All asylum seekers were granted protection of non-refoulement for the duration of the asylum procedure.  If the asylum seeker did not qualify for protection under the 1951 Refugee Convention, he or she would not be returned to the country of origin if the non-refoulement principle based on article 3 of the European Convention of Human Rights and of the Convention against Torture was applicable.  There were no known cases of torture in migration detention.  Aruba had a new administrative migration custody centre with a capacity for 45 persons and with proper conditions of stay. 

Human rights were an essential part of training for judges, prosecutors and lawyers.  The Training and Study Centre for the Judiciary provided lifelong education for judges and prosecutors, addressing issues such as torture and inhumane treatment, as well as the latest jurisprudence on those topics.  The Academy for Legislation in the Netherlands provided human rights training to civil servants.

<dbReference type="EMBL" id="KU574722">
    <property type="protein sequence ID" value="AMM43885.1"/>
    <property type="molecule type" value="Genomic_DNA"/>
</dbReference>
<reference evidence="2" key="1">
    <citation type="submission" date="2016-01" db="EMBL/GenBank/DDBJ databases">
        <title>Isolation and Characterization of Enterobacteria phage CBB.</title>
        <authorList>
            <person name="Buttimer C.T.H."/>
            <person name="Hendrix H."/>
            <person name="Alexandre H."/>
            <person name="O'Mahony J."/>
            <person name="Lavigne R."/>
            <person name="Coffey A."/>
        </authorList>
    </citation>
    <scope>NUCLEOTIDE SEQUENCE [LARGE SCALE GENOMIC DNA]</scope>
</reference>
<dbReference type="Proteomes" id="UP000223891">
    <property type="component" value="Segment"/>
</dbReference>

A person was presented to a judge within 72 hours from the arrest.  There are sufficient guarantees incorporated in the procedures with regard to pre-trial detention.  Under the Code of Criminal Procedure, the examining judge determined the lawfulness of detention, and the suspect could appeal the decision. 

Asylum seekers were not kept in penal detention.  Parents and minors awaited the procedure without family separation, and a minor was never placed in any form of administrative detention.  Asylum seekers that indicated that they were victims of torture or ill-treatment may receive adequate guidance.  Until present day, there had been no such claims. 

The Juvenile Criminal Code provided the possibility of applying the general Criminal Code to minors under certain circumstances.  Pre-trial detention could be applied to juveniles, depending on the severity of the crime.